Krashen, S.D. (2004) The Power of reading: insights from the research. Second edition. Westport: Libraries Unlimited
Levitin, Daniel (2006) This is your brain on music. New York: Dutton.
Lilly, E. and Green, C. (2004). Developing partnerships with families through children’s literature. Colombus: Pearson / Merrill Prentice Hall.
McCardle, P and Hoff, E. (2006) Childhood bilingualism: research on infancy through school age. Toronto: Multilingual matters.
McGuinness, D. (2004). Growing a reader from birth: your child’s path from language to literacy. New York: W.W. Norton.
McGuinness, D. (2005) Language development and learning to read: the scientific study of how language development affects reading skill. Cambridge: MIT Press.
Neuman, S.B. (2001). Access for all: Closing the book gap for children in early education. Newark, ILL: International Reading Association.
Neuman, S. B. and Roskos, K. A. (1998). Children achieving: best practices in early literacy. Newark, NJ: International Reading Association.
Neuman, S. B., Copple, C, & Bredekamp, S. (2000). Learning to read and write: developmentally appropriate practices for young children. National Association for Education.
Phillips, L.M., Hayden, R., & Norris, S.P (2006) Family literacy matters: a longitudinal parent-child literacy intervention study. Calgary: Detselig.
Roskos, K.A., Tabors, P.O. & Lenhart. L.A. (2004). Oral language and early literacy in preschool: Talking, reading, writing. Newark: DE: International Reading Association.
Ross, C.S., McKechnie, L., Rothbauer, P.M. (2006) Reading matters: what the research reveals about reading, libraries, and community Wesport: Libraries Unlimited
Sacks, Oliver (2007) Musicophilia: tales of music and the brain. New York: Knopf.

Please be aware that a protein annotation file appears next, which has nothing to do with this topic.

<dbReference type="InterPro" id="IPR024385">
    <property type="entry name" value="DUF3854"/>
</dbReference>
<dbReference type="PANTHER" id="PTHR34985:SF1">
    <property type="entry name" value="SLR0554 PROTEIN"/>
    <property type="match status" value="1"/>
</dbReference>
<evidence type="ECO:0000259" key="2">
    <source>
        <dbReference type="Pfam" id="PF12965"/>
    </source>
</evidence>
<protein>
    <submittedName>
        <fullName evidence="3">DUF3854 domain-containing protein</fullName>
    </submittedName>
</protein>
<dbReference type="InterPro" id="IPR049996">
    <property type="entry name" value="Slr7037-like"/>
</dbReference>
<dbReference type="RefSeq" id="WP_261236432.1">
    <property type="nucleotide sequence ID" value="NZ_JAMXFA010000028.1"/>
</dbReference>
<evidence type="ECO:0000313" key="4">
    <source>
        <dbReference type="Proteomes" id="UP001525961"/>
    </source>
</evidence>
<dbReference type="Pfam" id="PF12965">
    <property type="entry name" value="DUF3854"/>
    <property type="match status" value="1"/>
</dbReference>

Tabors, Paton (2008) One child: two languages: a guide for early childhood educators of children learning English as a second language. Baltimore, MD. : Paul H. Brookes
Taylor, Denny, editor. (1997). Many families, many literacies: an international declaration of principles. Portsmouth, NH: Heinemann.
Trott, Kate, Dobbinson, S, Griffiths, P. (2004) The Child language reader. New York: Routledge.
Wasik, B. H. (2004). Handbook of Family Literacy. Mahwah, N.J.:Lawrence Erlbaum.
Willms, J. Douglas. (2002). Vulnerable children: findings from Canada’s national longitudinal survey of children and youth. Edmonton: University of Alberta Press.
Wolf, Maryanne (2007). Proust and the squid: the story and science of the reading brain. New York: HarperCollins
York, S. (2003) Roots and wings: affirming culture in early childhood programs. Revised ed. St Paul, MN.: Redleaf.
Zigler, E., Singer, D.G. & Bishop-Josef, S.J. (2004). Children’s play: the roots of reading. Zero to Three.
Before class begins
In order to prepare for class, please read approximately 50 pages from ONE of the following web based resources OR listen to the CBC documentary from Ideas called “The Brains of Babes” which can be streamed.
AND please read approximately 50 pages (one or two chapters) from each of three of the books listed above. Record your thoughts/ facts discovered during the reading / listening in a reading diary to be handed in on the first day of class. You are looking for connections between the research in language acquisition or development and how that is relevant to selection of children’s materials, or programming for preschoolers. The reading diary will be no more than five pages, due the first night of class. (Ie: one page of notes on any one resource (Ie: 1 web/media and 3 book resources for approximately four or five pages maximum.)